Just how formative the frontier landscape was for Still is apparent in the galleries of works from the late 1920s and 1930s. Paintings of grain elevators and freight trains set against harsh prairie and farm scenes may come as a surprise to many viewers. (While some pieces sold from early shows, in 1948 Still requested the return of all pre-1946 work from his dealers in his effort to conceal any evidence of having depicted clear subject matter, thereby controlling even the historical perception of his work.)
Most revelatory are his figurative works, done after Still graduated from Spokane University and received his masters in 1935 from Washington State College in Pullman, where he continued teaching until 1941. Groups of ghoulish figures holding farm tools hover in ambiguous space, loosely evocative of Grant Wood’s frontally presented farmers, yet nightmarishly distorted with drooping heads, elongated arms, and bodies stripped of clothes and eventually skin. Through the late 1930s, Still progressively deconstructed his figures into parts—an eye, an armpit streaming with blood, a shovel-like hand jammed together with what’s left of gears or threshing machines—until he was left with just the idea of these shredded parts. “These figures I don’t think are even human anymore,” says Sobel. “They’re suggestions of landscape and bone and totem and shamanistic imagery, all starting to brew into a very interesting mixture.”
In the early 1940s, Still worked in war industry jobs while living in San Francisco, where he had a solo show at the San Francisco Museum of Art (“modern” wasn’t added until 1975). By 1944, his signature style had gelled—the “figure” compressed into jagged vertical lines, the distillation of vitality, done with a palette knife. Sobel argues that 1944-N No. 1 from that year, the first version of the well-known canvas at MoMA titled 1944-N No. 2, with a red jolt through a brownish black field, is the first pure Abstract Expressionist canvas by Still or any of his peers. “That’s really where he finds the enormous scale, roughly 9 by 7½ feet, and the texture and density with which he applies his paint,” says Sobel. Anfam concurs and attributes Still’s epic scale to his interest in old masters, Courbet and salon painting. “Still was very much ahead of the pack and very much an independent, being on the West Coast and in Virginia [where he taught in 1944-45],” says Anfam. “He did things bigger, sooner, than anyone.”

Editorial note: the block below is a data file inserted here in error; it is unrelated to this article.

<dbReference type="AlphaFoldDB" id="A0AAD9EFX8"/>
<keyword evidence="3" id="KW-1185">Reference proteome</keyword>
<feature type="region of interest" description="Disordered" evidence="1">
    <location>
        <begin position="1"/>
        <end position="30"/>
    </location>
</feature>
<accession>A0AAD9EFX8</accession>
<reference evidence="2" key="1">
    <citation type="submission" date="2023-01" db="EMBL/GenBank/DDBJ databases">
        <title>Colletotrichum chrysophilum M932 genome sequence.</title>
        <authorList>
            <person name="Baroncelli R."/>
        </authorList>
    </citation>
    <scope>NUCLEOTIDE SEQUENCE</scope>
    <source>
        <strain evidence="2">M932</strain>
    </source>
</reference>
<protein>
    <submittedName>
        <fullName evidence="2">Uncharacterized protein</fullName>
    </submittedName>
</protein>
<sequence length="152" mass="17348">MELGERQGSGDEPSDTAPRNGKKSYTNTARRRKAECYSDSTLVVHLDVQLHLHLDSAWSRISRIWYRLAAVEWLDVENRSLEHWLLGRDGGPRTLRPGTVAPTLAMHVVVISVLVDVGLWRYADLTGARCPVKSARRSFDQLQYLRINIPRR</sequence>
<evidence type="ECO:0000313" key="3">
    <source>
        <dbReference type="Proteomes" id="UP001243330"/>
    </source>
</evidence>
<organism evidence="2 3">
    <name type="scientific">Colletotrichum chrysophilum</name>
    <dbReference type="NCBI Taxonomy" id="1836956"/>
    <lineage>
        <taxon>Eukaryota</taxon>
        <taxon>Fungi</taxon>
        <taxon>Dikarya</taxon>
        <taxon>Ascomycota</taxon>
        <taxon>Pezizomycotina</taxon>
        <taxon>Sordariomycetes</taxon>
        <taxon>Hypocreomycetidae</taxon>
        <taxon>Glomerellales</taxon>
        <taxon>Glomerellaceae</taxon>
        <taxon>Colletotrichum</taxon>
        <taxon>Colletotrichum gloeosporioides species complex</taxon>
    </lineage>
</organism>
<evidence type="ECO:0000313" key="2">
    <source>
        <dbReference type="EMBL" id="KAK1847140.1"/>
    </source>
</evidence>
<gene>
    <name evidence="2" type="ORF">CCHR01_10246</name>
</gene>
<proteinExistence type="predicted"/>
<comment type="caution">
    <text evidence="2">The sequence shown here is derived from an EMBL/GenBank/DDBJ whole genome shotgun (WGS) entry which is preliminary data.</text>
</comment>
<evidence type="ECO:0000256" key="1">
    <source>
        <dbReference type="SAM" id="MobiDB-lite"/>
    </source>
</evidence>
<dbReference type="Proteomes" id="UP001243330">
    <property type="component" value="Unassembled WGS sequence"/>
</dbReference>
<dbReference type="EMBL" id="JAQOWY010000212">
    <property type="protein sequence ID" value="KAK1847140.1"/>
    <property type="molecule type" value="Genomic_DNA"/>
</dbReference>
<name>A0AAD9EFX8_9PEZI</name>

Still lived in New York while showing with Peggy Guggenheim, taught at the California School of Fine Arts in the late 1940s and returned to New York in 1950. He made many of his greatest canvases during these years, working at the enormous scale of 9 by 13 feet, at which the paintings read as primordial environments that the viewer almost becomes a part of. “We have about 200 paintings of that scale,” says Sobel. He’s excited to show Still’s brilliant palette—fiery oranges, yellows, pinks—colors that many viewers may not associate with the artist. The late work, after Still left New York in 1961 to live in rural Maryland for the rest of his life, has seldom been seen anywhere. These paintings show a lightening up of his densities and forms. By the 1970s, whatever remained of figure and ground opened up to create expansive areas of ethereal, bare canvas.